I have to admit I was surprised by the 2021 Ford F-150 PowerBoost. I mean, I’m not sure exactly what I expected, but I didn’t think it would be as good as it was. Or as smooth as it was. Or as comfortable as it was. Or as cool as it was. Or as maneuverable as it was.
Frankly, as anything as it was.
Ford makes an excellent truck, and in terms of comfort, I typically rank it No. 2 behind the Ram 1500. In terms of maneuverability, it’s always been neck and neck with Ram.
And the hybrid powertrain? It’s really damn good.
We only had an hour and a half of actual drive time, so I zeroed in on the PowerBoost model. It’s been a while since I’ve driven a Ford hybrid, and frankly, I don’t remember them being all that great. So, that particular model captured my curiosity. Plus, with the Pro Power Onboard and its available 7.2 kW output, this has the potential to be the truck of choice for those who habitually use a generator.
The PowerBoost model is equipped with the 3.5-liter V-6 EcoBoost engine mated to a 35 kWh electric motor. Total power output is 430 horsepower and 570 pound-feet of torque.
On the drive itself, I did hard accelerations and slow creeps, trying to experience the full power range from electric to gasoline. What I want to say is: It’s impressive.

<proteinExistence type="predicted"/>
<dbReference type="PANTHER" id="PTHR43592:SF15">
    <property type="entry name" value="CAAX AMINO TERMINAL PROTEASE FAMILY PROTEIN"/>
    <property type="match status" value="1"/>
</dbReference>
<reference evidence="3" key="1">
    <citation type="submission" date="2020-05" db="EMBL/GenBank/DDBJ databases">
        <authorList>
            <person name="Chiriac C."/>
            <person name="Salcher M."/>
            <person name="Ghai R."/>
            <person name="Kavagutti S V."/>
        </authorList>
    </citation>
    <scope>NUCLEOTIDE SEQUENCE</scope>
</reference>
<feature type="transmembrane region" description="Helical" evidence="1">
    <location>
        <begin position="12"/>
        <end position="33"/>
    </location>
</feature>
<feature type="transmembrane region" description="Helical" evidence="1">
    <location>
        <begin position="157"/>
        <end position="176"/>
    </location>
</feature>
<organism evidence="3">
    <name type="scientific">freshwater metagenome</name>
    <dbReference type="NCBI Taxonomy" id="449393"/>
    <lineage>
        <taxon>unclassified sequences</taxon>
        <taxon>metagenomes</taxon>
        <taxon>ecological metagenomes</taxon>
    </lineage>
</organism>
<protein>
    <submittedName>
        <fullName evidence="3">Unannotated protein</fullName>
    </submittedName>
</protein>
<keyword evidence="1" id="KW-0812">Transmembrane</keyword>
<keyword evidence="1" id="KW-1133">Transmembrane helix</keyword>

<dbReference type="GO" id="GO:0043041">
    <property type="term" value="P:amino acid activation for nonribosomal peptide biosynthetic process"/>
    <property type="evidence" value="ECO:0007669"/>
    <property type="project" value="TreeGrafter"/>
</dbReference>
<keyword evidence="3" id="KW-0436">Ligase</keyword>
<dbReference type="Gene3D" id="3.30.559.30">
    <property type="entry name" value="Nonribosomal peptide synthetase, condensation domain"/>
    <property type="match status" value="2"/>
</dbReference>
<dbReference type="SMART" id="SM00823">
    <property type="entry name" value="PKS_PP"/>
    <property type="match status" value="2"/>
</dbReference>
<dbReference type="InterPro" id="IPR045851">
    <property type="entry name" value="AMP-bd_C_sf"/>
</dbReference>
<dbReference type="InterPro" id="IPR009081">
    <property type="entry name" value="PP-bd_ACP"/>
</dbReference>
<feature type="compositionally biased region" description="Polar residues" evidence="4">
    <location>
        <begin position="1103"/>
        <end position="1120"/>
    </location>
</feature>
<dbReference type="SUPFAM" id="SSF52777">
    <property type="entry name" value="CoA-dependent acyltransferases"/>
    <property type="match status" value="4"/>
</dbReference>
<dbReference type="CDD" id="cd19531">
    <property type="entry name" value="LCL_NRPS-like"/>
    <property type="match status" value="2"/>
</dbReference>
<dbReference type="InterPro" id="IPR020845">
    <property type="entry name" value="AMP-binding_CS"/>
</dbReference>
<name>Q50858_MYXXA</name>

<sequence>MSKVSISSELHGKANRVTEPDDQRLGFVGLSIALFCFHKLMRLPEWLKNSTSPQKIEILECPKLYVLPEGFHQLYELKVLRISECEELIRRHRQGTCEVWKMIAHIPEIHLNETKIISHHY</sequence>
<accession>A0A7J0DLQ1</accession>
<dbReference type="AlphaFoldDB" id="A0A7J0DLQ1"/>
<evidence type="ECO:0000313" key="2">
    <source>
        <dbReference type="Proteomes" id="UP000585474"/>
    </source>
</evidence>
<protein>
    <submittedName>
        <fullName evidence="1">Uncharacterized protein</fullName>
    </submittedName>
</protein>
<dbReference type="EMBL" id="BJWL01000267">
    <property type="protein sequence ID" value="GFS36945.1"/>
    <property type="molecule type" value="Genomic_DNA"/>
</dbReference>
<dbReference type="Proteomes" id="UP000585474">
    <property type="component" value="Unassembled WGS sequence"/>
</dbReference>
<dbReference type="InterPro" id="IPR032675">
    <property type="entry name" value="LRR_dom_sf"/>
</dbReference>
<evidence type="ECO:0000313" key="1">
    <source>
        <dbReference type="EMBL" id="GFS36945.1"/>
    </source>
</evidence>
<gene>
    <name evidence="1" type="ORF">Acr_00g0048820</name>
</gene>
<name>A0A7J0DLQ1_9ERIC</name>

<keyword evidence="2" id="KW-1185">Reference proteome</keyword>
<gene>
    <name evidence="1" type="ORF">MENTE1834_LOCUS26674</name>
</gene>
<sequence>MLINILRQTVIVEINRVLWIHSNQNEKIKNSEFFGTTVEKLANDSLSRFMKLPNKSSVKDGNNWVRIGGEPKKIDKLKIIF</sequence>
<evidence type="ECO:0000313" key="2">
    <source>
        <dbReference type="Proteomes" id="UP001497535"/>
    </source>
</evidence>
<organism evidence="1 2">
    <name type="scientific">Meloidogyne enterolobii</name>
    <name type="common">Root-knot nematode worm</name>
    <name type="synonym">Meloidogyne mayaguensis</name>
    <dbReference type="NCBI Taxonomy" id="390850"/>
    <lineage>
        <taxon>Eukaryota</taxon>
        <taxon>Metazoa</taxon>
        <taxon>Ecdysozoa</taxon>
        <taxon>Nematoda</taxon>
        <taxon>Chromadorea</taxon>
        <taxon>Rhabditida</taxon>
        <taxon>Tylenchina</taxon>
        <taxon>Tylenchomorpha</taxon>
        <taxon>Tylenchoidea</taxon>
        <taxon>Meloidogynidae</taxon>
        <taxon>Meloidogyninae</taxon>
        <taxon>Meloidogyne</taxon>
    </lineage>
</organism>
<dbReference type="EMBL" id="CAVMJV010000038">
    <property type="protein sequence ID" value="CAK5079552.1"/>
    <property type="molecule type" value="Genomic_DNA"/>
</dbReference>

Though they aren’t trucks, I’ve recently tested both the Toyota Venza and the Honda CR-V Hybrid, and I was amazed by the seamless power and smooth transition between gas and electric modes. They are both among the best hybrids I’ve ever driven.
Now they have a truck counterpart.
The F-150 PowerBoost had an imperceptible exchange when the engine switched on and off. I didn’t feel any kind of a jerk or vibration, and the engine noise didn’t grumble to life when juice was needed. Granted, I spent the bulk of my time with a Limited model, which means there was plenty of sound deadening material to keep the vibrations and rumbles to a minimum. But still.
I had a brief turn in a couple lower-trimmed models (XL and XLT), and while they didn’t quite have the same encapsulated quiet as the Limited, they were still remarkably muted.
The drive route contained your typical back country two lane roads. Some were well paved, some were gravel. And the top speed limit was 55 mph, and a few times, I dropped down to 25 or 35 mph as I blinked my way through small towns.
Through it all, I was impressed by how well the F-150 PowerBoost handled. This is the most powerful powertrain option available on the 2021 F-150 (yes, more powerful than the V-8), and I could totally tell. Whether I did a hard acceleration from a stop or simulated a passing maneuver (there was no traffic to pass!), the power was fairly immediate, and I didn’t notice any lag or lack. The F-150 PowerBoost did everything I wanted, exactly when I wanted it.